The Masters – Is Coping Under Pressure the Key to Winning? Julieanne McAuliffe

The 2019 Masters will be remembered for the comeback of Tiger Woods and rightly so, as it was from a psychological point, an extraordinary demonstration of determination and resilience. However, the Masters this year again revealed how important coping under pressure is to winning that green jacket. Lazarus and Folkman (1986) defined coping as “the person’s cognitive and behavioural efforts to manage (reduce, minimize, master, or tolerate) the internal and external demands of the person-environment transaction that is appraised as taxing or exceeding the person’s resources” (p. 527). Coping can regulate and modify perception to facilitate a more relaxed state of mind that will result in optimal performances (Bognár, Géczi, Vincze, & Szabo, 2009). On the other hand, Lazarus (2000) suggested that it is the inability to cope with stress that is a significant factor in whether athletes fail to function in many types of athletic performance.

Before the tournament, Rory McIlroy spoke about what he was doing to mentally prepare for it. He spoke about how he was spending more time on his mental practice than on the practice green. He had not coped with the pressure of leading the event in 2011 nor had he performed well when he was in the final group last year. Rory did not contended this year either, leaving his best round until Sunday when all the pressure was off and he knew he could not win. Does he not cope well under the pressure of the Masters as it the last major he needs to win a grand slam?

I read a Tweet on the Sunday while the final group were still on the front nine – “How do you catch Molinari when he doesn’t make a mistake?”. Up to this point Francesco Molinari had not made a bogey in 49 holes. He seemed to be coping well under the pressure and I for one could not see him making a mistake that would cost him the tournament. However, after hitting shots into the water at the 12th and 15th holes and ending up with a double bogeys on both, his chances of winning were over. They say the Masters doesn’t start until the back 9 on Sunday and again this seemed true. Molinari’s is not a unique story, in 2015 Spieth threw away a 5 shot lead on the back nine to lose to Danny Willett, in 2011 McIlroy lost a 4 shot lead going into the last day to eventually finish 15th, going further back to the 1996 Masters where Greg Norman lead by 4 shots after the 7 holes and ended up losing to Nick Faldo. Many of these did not cope with the pressure and were thought to have choked.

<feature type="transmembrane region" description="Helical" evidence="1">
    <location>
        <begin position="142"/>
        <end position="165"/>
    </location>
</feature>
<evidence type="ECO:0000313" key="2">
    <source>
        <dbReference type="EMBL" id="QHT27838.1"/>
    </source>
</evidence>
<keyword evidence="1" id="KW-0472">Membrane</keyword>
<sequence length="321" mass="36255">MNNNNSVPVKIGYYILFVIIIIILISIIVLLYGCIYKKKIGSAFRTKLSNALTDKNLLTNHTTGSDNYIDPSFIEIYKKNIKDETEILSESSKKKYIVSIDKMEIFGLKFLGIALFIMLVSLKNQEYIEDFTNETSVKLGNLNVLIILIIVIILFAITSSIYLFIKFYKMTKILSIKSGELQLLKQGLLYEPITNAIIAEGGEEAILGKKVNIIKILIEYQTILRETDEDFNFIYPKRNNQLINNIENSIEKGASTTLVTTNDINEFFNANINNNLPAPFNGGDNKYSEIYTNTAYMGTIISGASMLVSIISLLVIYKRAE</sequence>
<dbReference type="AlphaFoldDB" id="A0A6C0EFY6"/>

Could it be that Molinari choked like many other golfers over the years? Choking under pressure is a common phenomenon among athletes that has been described as “the occurrence of suboptimal performance under pressure conditions” (Baumeister & Showers, 1986, p.362). Therefore, it is thought that choking is likely to occur when athletes are striving for excellence in their performance and when incentives for superior performance are available (Baumeister & Showers, 1986). The symptoms of choking are somewhat similar to those of an arousal state such as tense muscles, rapid heart and pulse rates and feelings of panic and can lead to more severe states such as the “yips” that occur in sports such as golf that involve the individual not being able to complete a movement (Moran, 2004). One of the things that characterises choking is that the harder you try in the situation the worse it seems to get. However, Molinari was still able to birdie the 13th and 17th so maybe he just didn’t cope as well as he could have under the pressure. Tiger Woods on the other hand coped as well as he usually does with pressure. Nearly acing the 16th showed that he thrived in that situation.

So how does one cope under pressure? Coping strategies have been divided into three different categories which included: problem-focused, emotion-focused, and avoidance coping (Kowalski & Crocker, 2001). Problem-focused coping is defined as doing something about the stressful situation. Emotion-focused coping is defined as the cognitive regulation of stressful emotions (Van Yperen, 2009); which can include relaxation or acceptance (A. R. Nicholls, Holt, Polman, & Bloomfield, 2006). Avoidance coping consists of behavioural or psychological efforts to remove oneself from a stressful situation (Krohne, 1993).

Julieanne McAuliffe is a postgraduate researcher in the Department of Physical Education and Sport Sciences at the University of Limerick.  You can contact Julieanne via email at


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